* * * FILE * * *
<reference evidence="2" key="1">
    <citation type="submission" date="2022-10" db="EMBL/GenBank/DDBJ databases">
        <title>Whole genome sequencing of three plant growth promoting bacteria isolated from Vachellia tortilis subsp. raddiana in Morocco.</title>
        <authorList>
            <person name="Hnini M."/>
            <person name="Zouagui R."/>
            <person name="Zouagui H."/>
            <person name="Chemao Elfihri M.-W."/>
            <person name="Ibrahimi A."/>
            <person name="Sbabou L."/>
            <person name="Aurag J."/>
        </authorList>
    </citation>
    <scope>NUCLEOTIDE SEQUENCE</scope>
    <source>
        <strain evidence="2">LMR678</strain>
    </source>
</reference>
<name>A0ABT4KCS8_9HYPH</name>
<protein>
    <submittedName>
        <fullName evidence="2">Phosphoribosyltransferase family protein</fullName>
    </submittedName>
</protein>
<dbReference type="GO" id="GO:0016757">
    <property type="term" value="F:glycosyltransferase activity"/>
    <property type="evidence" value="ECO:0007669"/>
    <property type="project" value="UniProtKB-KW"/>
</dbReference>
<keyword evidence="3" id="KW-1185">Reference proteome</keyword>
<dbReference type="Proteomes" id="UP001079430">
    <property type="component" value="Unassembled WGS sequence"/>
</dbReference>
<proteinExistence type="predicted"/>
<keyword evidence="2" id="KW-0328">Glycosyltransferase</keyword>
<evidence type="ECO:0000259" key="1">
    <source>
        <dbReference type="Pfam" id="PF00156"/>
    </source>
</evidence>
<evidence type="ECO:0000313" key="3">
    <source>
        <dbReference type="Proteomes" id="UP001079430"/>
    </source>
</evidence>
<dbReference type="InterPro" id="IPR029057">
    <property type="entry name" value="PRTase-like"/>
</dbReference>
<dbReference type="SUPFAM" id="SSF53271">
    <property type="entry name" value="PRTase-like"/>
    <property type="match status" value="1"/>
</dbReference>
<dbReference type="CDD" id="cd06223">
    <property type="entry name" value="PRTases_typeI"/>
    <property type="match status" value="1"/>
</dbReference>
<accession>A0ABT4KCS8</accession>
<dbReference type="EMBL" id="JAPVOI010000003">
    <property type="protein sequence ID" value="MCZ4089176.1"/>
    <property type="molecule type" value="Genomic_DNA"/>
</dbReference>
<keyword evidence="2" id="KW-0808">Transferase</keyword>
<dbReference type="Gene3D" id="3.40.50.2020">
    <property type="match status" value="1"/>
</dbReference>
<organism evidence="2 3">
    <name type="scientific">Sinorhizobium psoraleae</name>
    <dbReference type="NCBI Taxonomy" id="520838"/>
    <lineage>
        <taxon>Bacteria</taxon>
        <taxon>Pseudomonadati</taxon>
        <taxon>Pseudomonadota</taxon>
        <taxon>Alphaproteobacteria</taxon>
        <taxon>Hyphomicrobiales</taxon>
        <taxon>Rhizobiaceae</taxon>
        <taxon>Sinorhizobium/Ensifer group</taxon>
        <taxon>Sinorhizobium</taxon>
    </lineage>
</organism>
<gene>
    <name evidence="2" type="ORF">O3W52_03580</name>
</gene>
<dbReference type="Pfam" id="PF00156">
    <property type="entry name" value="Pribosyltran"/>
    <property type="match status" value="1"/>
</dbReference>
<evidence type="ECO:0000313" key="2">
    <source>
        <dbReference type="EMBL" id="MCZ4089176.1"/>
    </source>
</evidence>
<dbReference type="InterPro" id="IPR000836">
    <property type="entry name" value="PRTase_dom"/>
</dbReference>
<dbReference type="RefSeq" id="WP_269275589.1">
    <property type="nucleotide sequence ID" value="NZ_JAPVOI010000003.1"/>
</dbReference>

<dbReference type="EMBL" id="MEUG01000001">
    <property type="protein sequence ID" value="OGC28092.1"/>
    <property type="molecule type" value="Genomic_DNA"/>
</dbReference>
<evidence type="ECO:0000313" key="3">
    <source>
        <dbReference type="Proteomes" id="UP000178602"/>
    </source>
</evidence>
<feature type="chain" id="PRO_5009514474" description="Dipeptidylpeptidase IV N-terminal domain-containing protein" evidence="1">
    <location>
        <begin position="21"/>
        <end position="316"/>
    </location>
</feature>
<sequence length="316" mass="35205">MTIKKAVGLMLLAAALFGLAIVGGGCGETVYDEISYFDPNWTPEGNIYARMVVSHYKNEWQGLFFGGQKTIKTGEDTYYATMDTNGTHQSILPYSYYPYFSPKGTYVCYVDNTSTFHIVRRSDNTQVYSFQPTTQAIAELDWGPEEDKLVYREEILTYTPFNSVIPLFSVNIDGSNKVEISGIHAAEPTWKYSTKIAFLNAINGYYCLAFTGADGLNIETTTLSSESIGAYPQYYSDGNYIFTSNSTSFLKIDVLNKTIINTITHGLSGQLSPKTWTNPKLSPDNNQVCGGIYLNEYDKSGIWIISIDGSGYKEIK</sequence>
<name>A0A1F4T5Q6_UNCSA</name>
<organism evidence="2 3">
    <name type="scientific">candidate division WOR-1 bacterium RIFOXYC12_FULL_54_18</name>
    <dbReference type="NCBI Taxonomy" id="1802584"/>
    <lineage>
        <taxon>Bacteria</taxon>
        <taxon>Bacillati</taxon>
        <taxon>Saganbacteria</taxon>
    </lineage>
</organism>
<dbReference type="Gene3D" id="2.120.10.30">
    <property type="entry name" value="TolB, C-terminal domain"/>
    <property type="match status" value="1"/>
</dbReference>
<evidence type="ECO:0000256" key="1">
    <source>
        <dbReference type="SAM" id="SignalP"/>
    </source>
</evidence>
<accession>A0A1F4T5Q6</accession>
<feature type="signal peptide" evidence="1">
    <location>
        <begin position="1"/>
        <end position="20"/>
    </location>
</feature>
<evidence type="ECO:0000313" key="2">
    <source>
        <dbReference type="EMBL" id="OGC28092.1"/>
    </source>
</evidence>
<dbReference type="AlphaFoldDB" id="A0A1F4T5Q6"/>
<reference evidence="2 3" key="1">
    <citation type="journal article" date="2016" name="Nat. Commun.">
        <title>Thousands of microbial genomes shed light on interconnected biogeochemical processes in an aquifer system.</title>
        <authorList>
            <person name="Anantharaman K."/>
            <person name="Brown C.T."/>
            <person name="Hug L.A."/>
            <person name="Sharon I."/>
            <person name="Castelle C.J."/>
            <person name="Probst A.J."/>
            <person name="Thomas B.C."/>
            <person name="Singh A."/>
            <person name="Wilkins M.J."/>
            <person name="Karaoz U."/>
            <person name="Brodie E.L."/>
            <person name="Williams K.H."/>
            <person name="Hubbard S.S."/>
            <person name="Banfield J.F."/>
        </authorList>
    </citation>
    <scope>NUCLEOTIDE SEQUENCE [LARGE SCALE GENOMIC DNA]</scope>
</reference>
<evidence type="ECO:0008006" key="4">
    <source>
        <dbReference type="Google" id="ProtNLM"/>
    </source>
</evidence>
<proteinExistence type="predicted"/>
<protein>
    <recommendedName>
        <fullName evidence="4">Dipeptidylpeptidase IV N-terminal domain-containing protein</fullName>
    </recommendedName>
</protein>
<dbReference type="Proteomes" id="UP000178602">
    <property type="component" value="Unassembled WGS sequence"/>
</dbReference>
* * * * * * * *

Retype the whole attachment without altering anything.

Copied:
<reference evidence="2" key="1">
    <citation type="submission" date="2022-10" db="EMBL/GenBank/DDBJ databases">
        <title>Whole genome sequencing of three plant growth promoting bacteria isolated from Vachellia tortilis subsp. raddiana in Morocco.</title>
        <authorList>
            <person name="Hnini M."/>
            <person name="Zouagui R."/>
            <person name="Zouagui H."/>
            <person name="Chemao Elfihri M.-W."/>
            <person name="Ibrahimi A."/>
            <person name="Sbabou L."/>
            <person name="Aurag J."/>
        </authorList>
    </citation>
    <scope>NUCLEOTIDE SEQUENCE</scope>
    <source>
        <strain evidence="2">LMR678</strain>
    </source>
</reference>
<name>A0ABT4KCS8_9HYPH</name>
<protein>
    <submittedName>
        <fullName evidence="2">Phosphoribosyltransferase family protein</fullName>
    </submittedName>
</protein>
<dbReference type="GO" id="GO:0016757">
    <property type="term" value="F:glycosyltransferase activity"/>
    <property type="evidence" value="ECO:0007669"/>
    <property type="project" value="UniProtKB-KW"/>
</dbReference>
<keyword evidence="3" id="KW-1185">Reference proteome</keyword>
<dbReference type="Proteomes" id="UP001079430">
    <property type="component" value="Unassembled WGS sequence"/>
</dbReference>
<proteinExistence type="predicted"/>
<keyword evidence="2" id="KW-0328">Glycosyltransferase</keyword>
<evidence type="ECO:0000259" key="1">
    <source>
        <dbReference type="Pfam" id="PF00156"/>
    </source>
</evidence>
<evidence type="ECO:0000313" key="3">
    <source>
        <dbReference type="Proteomes" id="UP001079430"/>
    </source>
</evidence>
<dbReference type="InterPro" id="IPR029057">
    <property type="entry name" value="PRTase-like"/>
</dbReference>
<dbReference type="SUPFAM" id="SSF53271">
    <property type="entry name" value="PRTase-like"/>
    <property type="match status" value="1"/>
</dbReference>
<dbReference type="CDD" id="cd06223">
    <property type="entry name" value="PRTases_typeI"/>
    <property type="match status" value="1"/>
</dbReference>
<accession>A0ABT4KCS8</accession>
<dbReference type="EMBL" id="JAPVOI010000003">
    <property type="protein sequence ID" value="MCZ4089176.1"/>
    <property type="molecule type" value="Genomic_DNA"/>
</dbReference>
<keyword evidence="2" id="KW-0808">Transferase</keyword>
<dbReference type="Gene3D" id="3.40.50.2020">
    <property type="match status" value="1"/>
</dbReference>
<organism evidence="2 3">
    <name type="scientific">Sinorhizobium psoraleae</name>
    <dbReference type="NCBI Taxonomy" id="520838"/>
    <lineage>
        <taxon>Bacteria</taxon>
        <taxon>Pseudomonadati</taxon>
        <taxon>Pseudomonadota</taxon>
        <taxon>Alphaproteobacteria</taxon>
        <taxon>Hyphomicrobiales</taxon>
        <taxon>Rhizobiaceae</taxon>
        <taxon>Sinorhizobium/Ensifer group</taxon>
        <taxon>Sinorhizobium</taxon>
    </lineage>
</organism>
<gene>
    <name evidence="2" type="ORF">O3W52_03580</name>
</gene>
<dbReference type="Pfam" id="PF00156">
    <property type="entry name" value="Pribosyltran"/>
    <property type="match status" value="1"/>
</dbReference>
<evidence type="ECO:0000313" key="2">
    <source>
        <dbReference type="EMBL" id="MCZ4089176.1"/>
    </source>
</evidence>
<dbReference type="InterPro" id="IPR000836">
    <property type="entry name" value="PRTase_dom"/>
</dbReference>
<dbReference type="RefSeq" id="WP_269275589.1">
    <property type="nucleotide sequence ID" value="NZ_JAPVOI010000003.1"/>
</dbReference>

<dbReference type="EMBL" id="MEUG01000001">
    <property type="protein sequence ID" value="OGC28092.1"/>
    <property type="molecule type" value="Genomic_DNA"/>
</dbReference>
<evidence type="ECO:0000313" key="3">
    <source>
        <dbReference type="Proteomes" id="UP000178602"/>
    </source>
</evidence>
<feature type="chain" id="PRO_5009514474" description="Dipeptidylpeptidase IV N-terminal domain-containing protein" evidence="1">
    <location>
        <begin position="21"/>
        <end position="316"/>
    </location>
</feature>
<sequence length="316" mass="35205">MTIKKAVGLMLLAAALFGLAIVGGGCGETVYDEISYFDPNWTPEGNIYARMVVSHYKNEWQGLFFGGQKTIKTGEDTYYATMDTNGTHQSILPYSYYPYFSPKGTYVCYVDNTSTFHIVRRSDNTQVYSFQPTTQAIAELDWGPEEDKLVYREEILTYTPFNSVIPLFSVNIDGSNKVEISGIHAAEPTWKYSTKIAFLNAINGYYCLAFTGADGLNIETTTLSSESIGAYPQYYSDGNYIFTSNSTSFLKIDVLNKTIINTITHGLSGQLSPKTWTNPKLSPDNNQVCGGIYLNEYDKSGIWIISIDGSGYKEIK</sequence>
<name>A0A1F4T5Q6_UNCSA</name>
<organism evidence="2 3">
    <name type="scientific">candidate division WOR-1 bacterium RIFOXYC12_FULL_54_18</name>
    <dbReference type="NCBI Taxonomy" id="1802584"/>
    <lineage>
        <taxon>Bacteria</taxon>
        <taxon>Bacillati</taxon>
        <taxon>Saganbacteria</taxon>
    </lineage>
</organism>
<dbReference type="Gene3D" id="2.120.10.30">
    <property type="entry name" value="TolB, C-terminal domain"/>
    <property type="match status" value="1"/>
</dbReference>
<evidence type="ECO:0000256" key="1">
    <source>
        <dbReference type="SAM" id="SignalP"/>
    </source>
</evidence>
<accession>A0A1F4T5Q6</accession>
<feature type="signal peptide" evidence="1">
    <location>
        <begin position="1"/>
        <end position="20"/>
    </location>
</feature>
<evidence type="ECO:0000313" key="2">
    <source>
        <dbReference type="EMBL" id="OGC28092.1"/>
    </source>
</evidence>
<dbReference type="AlphaFoldDB" id="A0A1F4T5Q6"/>
<reference evidence="2 3" key="1">
    <citation type="journal article" date="2016" name="Nat. Commun.">
        <title>Thousands of microbial genomes shed light on interconnected biogeochemical processes in an aquifer system.</title>
        <authorList>
            <person name="Anantharaman K."/>
            <person name="Brown C.T."/>
            <person name="Hug L.A."/>
            <person name="Sharon I."/>
            <person name="Castelle C.J."/>
            <person name="Probst A.J."/>
            <person name="Thomas B.C."/>
            <person name="Singh A."/>
            <person name="Wilkins M.J."/>
            <person name="Karaoz U."/>
            <person name="Brodie E.L."/>
            <person name="Williams K.H."/>
            <person name="Hubbard S.S."/>
            <person name="Banfield J.F."/>
        </authorList>
    </citation>
    <scope>NUCLEOTIDE SEQUENCE [LARGE SCALE GENOMIC DNA]</scope>
</reference>
<evidence type="ECO:0008006" key="4">
    <source>
        <dbReference type="Google" id="ProtNLM"/>
    </source>
</evidence>
<proteinExistence type="predicted"/>
<protein>
    <recommendedName>
        <fullName evidence="4">Dipeptidylpeptidase IV N-terminal domain-containing protein</fullName>
    </recommendedName>
</protein>
<dbReference type="Proteomes" id="UP000178602">
    <property type="component" value="Unassembled WGS sequence"/>
</dbReference>